Unfortunately, Iago isn't in every scene. And the rest of the LABrynth ensemble--while shown to good effect in other, more contemporary and naturalistic plays--just were not up to Hoffman's level natural skills and engagement with the text. And in the case of John Ortiz (who's shone in other LABrynth productions and in supporting roles for Michael Mann films), here was an actor who never would be cast as Othello were he not co-running the company. Whether it was Ortiz's relatively slight build, his thin voice, his unfortunate resemblance (from the balcony at least) to SNL's Fred Armisen...he was so overpowered by Hoffman from the get-go, and so unconvincing as the swashbuckling slayer of Turks, that the character dynamics of this monumental tragedy were thrown fatally off balance.

As for Sellars' vision, perhaps I'm one of the few who wishes he futzed more with the play, not less. I enjoyed his reimagining of the play's opening intrigues and backroom dealings as a series of furtive (sometimes simultaneous) cell phone conferences, manipulated by Iago. I was genuinely creeped out by the exaggerated horror-movie style of Iago and Othello's plotting against Cassio (played face out, into microphones, with campfire from-below lighting and spooky underscoring). Meanwhile, Sellars' stated intentions of creating an Othello for the Obama age never really materialized on stage. Dressing soldiers in formal navy blues and plopping a bed of tv screens center stage don't exactly do the directing for you. Deciding to go with pretty much the full four-hour(!) text in this context seemed senseless since Sellars' concept only came through in brief spurts, leaving lots of longueurs of unsteadily spoken blank verse in between.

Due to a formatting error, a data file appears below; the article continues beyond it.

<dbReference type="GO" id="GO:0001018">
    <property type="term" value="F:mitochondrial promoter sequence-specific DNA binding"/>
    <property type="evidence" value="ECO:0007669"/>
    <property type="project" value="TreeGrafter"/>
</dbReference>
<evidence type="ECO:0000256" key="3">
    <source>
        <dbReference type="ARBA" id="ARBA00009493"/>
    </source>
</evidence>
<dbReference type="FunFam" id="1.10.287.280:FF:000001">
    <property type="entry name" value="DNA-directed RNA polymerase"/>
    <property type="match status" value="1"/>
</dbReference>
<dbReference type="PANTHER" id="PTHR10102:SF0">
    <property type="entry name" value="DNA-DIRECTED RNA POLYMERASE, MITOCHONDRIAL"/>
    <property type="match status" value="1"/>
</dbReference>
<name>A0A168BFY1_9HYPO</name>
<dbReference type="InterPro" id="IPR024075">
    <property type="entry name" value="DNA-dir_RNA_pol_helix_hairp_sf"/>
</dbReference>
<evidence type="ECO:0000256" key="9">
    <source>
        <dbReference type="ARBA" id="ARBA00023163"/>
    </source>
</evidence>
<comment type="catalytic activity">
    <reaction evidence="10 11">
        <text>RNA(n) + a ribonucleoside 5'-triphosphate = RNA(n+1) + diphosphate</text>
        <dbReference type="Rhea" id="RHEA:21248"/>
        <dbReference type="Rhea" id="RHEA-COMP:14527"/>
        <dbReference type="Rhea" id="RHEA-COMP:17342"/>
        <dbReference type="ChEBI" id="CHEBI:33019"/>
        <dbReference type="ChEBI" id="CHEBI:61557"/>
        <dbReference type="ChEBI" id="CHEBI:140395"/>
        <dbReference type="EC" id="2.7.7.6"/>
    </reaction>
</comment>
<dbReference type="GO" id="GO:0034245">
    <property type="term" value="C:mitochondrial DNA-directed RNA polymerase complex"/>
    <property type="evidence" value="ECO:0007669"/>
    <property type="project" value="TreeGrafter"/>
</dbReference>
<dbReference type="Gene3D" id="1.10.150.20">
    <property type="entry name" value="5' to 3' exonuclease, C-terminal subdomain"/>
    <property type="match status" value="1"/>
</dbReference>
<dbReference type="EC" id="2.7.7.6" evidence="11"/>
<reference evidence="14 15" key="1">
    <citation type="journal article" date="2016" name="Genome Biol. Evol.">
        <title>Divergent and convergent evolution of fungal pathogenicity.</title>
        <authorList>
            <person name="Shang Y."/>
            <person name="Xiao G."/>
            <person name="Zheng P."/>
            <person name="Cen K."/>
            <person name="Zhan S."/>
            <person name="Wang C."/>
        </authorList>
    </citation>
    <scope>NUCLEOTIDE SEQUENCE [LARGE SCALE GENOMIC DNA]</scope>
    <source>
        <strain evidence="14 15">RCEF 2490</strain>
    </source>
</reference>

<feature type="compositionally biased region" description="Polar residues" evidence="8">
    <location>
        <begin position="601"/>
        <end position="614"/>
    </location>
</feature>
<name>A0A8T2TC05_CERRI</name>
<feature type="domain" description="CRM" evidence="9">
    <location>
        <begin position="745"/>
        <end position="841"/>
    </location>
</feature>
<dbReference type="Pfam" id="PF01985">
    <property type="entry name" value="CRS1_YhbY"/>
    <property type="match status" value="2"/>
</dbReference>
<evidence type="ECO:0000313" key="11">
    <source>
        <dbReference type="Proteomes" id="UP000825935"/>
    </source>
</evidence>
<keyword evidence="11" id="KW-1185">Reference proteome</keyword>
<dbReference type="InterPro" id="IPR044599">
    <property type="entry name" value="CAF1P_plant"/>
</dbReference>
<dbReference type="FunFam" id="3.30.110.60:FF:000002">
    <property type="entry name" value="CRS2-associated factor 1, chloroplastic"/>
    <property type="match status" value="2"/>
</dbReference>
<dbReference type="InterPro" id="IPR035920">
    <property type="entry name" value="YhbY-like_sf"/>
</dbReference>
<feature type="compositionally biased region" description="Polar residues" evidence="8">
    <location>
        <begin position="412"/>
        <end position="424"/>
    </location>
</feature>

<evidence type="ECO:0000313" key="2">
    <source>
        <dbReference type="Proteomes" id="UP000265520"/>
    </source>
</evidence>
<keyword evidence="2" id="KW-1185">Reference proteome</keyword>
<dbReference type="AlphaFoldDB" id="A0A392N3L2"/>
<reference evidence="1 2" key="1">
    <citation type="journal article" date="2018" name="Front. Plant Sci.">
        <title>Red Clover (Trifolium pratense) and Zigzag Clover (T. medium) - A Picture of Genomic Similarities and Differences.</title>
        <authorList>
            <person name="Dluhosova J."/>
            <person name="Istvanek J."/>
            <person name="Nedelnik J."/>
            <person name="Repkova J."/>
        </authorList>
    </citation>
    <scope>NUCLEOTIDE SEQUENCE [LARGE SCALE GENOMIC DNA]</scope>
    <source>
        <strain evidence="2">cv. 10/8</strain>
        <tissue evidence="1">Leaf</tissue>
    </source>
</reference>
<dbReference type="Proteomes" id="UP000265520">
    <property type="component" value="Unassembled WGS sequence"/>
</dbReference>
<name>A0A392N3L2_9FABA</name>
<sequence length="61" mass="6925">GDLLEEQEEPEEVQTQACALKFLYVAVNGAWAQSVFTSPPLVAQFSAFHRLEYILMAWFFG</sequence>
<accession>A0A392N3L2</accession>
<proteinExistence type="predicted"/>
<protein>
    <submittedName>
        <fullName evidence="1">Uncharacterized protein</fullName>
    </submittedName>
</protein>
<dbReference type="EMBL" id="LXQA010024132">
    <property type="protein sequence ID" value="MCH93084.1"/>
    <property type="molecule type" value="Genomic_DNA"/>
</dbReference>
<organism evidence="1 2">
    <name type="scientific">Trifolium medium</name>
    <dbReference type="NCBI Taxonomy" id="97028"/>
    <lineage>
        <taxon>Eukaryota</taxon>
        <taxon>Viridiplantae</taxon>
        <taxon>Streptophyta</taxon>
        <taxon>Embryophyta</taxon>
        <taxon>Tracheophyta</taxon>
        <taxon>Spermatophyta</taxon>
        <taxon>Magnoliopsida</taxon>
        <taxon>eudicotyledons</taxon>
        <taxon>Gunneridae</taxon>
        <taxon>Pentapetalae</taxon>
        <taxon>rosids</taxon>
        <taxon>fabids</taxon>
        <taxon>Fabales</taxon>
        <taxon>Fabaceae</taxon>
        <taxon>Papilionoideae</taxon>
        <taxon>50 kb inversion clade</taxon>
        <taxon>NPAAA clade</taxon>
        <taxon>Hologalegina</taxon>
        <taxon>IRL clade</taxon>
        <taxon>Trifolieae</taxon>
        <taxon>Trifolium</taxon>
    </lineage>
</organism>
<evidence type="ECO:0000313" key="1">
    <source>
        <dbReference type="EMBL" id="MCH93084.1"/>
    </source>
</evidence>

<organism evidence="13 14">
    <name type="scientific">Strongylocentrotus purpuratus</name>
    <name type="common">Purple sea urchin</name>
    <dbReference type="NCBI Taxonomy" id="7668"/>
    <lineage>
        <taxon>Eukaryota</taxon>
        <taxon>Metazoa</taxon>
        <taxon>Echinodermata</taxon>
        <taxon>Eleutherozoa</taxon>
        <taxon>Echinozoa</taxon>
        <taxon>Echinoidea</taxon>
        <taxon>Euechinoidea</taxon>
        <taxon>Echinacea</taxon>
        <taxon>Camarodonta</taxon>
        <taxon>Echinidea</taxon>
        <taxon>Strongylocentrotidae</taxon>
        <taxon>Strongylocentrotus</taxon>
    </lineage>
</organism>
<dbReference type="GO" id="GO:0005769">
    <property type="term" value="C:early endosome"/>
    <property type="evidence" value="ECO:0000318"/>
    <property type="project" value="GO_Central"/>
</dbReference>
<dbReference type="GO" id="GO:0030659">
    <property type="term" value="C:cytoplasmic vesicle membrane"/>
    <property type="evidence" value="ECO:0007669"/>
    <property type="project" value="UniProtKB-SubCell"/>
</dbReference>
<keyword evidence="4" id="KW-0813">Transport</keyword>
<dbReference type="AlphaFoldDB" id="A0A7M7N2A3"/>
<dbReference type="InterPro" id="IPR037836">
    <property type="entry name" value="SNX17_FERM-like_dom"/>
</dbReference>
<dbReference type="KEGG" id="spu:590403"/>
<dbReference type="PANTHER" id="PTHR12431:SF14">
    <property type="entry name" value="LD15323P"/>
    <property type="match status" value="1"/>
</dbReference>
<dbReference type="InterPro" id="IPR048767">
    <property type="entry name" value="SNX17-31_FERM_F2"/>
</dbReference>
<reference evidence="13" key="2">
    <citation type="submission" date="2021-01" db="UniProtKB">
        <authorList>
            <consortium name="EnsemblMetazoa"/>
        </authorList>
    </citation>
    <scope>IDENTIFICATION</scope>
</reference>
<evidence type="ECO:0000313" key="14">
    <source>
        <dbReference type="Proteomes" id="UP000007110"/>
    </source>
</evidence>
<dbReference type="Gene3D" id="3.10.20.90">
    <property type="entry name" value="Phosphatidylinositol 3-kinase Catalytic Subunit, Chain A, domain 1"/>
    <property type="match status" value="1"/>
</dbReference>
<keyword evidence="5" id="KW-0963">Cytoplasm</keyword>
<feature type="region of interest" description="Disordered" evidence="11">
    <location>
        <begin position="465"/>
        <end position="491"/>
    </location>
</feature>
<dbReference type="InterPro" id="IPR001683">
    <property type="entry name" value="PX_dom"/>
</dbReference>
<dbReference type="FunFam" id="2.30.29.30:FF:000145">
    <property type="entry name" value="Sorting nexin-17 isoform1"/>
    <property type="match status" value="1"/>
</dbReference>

So for me what was most wrong with this Othello was an odd schizoid quality that I've not seen anyone else point out. It was like two productions going on at once, and colliding. On the one hand you have Peter Sellars doing the full regietheater, using actors as symbols to make bold ironic intellectual statements on a big industrial stage (in this case NYU's Skirball Center). And then you have the LABrynth ensemble: a bunch of gritty naturalists who perform best in small blackboxes with contemporary material. Given the set's mostly bare stage (outside of the much-maligned "TV-bed") and contemporary clothing, what unfolded often looked, comically, like a group of very inward looking method actors who had broken into Wooster Group headquarters to do a four-hour runthrough on their stage.


Tom Shea said...

His name is Fred Armisen. Seriously, would it kill you to check this stuff?

Unknown said...

I agreed w/ a lot on the Othello, but I was mystified by Hoffman. I found it interesting that they played up his anger, but I thought he was only alternating b/w intense brooding and shouting. Perhaps this has a lot to do with PS's staging of having the offstage characters onstage. I don't think he (PS or PSH) gave space for Iago's interiority. As a character, Iago is unreadable and Hoffman, in his frumpy sweater, was just unpredictable at best.

Playgoer said...

Actually Tom, this morning at 8am when I was rushing to get that post up...yes, it would have killed me.

I certainly apologize to Mr. ARMISEN and have duly corrected the spelling in the post.

But if that's the only typo you found in that whole thing, then I'm actually feeling pretty good about myself as a blogger today!